How to End Sri Lanka’s Food Crisis
Ignoring economists and committing human rights violations come at a high cost for the country’s economy.
The United Nations Turns Up the Heat on Rajapaksa
As Sri Lanka’s human rights record worsens, the world body tries to hold the country accountable for past crimes.
Chinese Belt and Road Investment Isn’t All Bad—or Good
As Sri Lanka shows, when it comes to Chinese debt, small states have agency and great powers have responsibilities.
China’s Belt and Road Initiative Is a Mess, Not a Master Plan
Beijing’s foreign investments are often money-losing and driven by recipients’ own agendas.
Sri Lanka’s ruling party promised quick and decisive leadership. But with an economic meltdown looming, it should also be careful.
Rajapaksa, in a Landslide
After a major victory, the family will be able to reshape Sri Lanka to ensure their control for the long term.
For Sri Lankan Refugees, a Free and Fair Australia Is a Myth
A murder mystery is an indictment of Australia’s draconian immigration policy that has left many legitimate asylum-seekers detained, deported, or dead.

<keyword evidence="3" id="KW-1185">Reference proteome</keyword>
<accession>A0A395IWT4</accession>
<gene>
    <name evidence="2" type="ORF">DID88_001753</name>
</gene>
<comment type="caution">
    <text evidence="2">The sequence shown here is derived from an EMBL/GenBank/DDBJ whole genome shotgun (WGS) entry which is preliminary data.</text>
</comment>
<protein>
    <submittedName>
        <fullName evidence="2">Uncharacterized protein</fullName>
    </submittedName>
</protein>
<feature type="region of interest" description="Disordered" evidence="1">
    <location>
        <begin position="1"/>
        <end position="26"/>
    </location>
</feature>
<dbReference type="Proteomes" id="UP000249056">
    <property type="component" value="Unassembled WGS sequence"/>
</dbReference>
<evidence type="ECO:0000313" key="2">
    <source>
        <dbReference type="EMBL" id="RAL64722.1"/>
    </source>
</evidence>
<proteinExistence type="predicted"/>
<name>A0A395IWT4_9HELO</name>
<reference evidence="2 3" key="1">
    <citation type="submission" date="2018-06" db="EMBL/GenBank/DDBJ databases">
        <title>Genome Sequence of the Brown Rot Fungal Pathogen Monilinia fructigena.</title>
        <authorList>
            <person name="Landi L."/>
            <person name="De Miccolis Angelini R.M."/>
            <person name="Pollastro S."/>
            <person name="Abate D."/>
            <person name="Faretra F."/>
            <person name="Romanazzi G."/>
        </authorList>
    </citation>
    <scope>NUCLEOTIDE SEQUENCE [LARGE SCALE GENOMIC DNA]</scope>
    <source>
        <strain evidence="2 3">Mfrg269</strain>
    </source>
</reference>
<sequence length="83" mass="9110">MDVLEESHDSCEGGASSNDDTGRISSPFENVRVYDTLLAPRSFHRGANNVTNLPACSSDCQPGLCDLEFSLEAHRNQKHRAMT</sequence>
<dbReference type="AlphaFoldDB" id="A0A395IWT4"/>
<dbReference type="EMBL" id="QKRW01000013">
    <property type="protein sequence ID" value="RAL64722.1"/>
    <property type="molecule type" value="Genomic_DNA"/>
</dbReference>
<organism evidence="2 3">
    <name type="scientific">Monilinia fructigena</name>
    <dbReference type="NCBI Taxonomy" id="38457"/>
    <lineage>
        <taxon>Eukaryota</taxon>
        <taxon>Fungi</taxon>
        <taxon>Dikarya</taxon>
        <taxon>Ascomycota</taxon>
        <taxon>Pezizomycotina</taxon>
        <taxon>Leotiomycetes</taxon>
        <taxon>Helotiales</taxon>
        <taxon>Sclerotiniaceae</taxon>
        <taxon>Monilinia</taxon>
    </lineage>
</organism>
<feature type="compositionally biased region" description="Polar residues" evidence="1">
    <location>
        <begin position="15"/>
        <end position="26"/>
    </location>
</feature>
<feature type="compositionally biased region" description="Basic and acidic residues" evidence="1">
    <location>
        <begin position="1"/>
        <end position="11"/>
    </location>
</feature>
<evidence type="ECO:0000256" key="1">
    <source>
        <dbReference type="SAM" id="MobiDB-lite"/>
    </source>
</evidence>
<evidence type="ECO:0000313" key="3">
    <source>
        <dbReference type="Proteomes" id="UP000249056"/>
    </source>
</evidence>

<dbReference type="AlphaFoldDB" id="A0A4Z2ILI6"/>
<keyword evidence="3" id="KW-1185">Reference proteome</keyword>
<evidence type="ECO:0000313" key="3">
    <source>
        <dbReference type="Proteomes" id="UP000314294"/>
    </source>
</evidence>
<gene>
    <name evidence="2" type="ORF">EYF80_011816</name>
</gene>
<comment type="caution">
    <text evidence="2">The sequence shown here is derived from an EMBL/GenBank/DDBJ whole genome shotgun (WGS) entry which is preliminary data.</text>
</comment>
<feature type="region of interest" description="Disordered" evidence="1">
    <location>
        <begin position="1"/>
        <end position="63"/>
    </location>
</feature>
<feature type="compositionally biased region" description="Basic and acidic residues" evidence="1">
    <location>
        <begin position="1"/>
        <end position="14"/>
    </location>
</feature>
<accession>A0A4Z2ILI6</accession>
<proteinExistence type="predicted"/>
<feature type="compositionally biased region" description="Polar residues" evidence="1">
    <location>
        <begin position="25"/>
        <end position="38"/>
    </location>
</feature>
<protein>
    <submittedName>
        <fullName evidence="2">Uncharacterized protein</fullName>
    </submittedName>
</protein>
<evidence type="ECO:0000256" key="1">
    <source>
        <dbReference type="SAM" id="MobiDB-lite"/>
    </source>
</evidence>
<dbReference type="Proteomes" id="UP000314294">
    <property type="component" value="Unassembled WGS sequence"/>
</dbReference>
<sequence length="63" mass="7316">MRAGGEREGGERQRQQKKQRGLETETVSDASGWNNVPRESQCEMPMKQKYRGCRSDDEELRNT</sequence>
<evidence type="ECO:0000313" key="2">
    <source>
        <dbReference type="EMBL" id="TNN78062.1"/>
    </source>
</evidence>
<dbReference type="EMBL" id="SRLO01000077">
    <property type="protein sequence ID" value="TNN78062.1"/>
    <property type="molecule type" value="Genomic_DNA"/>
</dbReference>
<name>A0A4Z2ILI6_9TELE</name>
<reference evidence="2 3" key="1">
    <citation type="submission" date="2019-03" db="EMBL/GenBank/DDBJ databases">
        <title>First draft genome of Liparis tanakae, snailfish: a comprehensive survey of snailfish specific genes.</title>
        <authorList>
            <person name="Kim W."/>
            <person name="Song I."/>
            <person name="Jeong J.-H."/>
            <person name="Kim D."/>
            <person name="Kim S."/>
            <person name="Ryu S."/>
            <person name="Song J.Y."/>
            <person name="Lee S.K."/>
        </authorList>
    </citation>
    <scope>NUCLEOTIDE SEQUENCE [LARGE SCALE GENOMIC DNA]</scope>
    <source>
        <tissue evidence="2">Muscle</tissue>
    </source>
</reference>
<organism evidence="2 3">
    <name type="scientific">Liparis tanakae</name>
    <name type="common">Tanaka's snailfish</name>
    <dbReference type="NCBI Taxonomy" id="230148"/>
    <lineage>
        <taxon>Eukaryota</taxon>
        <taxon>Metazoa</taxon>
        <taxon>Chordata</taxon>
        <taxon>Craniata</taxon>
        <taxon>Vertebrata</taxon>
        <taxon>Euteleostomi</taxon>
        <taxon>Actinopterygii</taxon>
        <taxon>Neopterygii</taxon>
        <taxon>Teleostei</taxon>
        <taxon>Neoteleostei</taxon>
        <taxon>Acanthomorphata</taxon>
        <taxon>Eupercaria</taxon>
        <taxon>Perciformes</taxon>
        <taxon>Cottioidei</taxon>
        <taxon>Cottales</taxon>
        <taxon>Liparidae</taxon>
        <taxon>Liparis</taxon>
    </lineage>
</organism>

Is Sri Lanka Becoming a De Facto Junta?
In under a year, Gotabaya Rajapaksa—the former defense secretary-turned-president—has bent the democracy to its breaking point.
The Rajapaksas Will Ruin Sri Lanka’s Economy
Virulent ethnic nationalism and hateful rhetoric toward minorities might win votes, but it will lead the country to economic ruin.
The Rajapaksas Own Sri Lanka Now
Victory for the hard-line political dynasty spells dark times for democracy.
Spilling the Tea in Sri Lanka
As large colonial-era tea plantations crumble, family-owned plots are trying to take their place and save the industry.
Sri Lanka’s Veil Ban Is Fueling Hate
Muslim women obeying new rules are still being assaulted and harassed.
Buddhist Anger Could Tear Sri Lanka Apart
Old hatreds are coming out in the aftermath of the Easter bombings.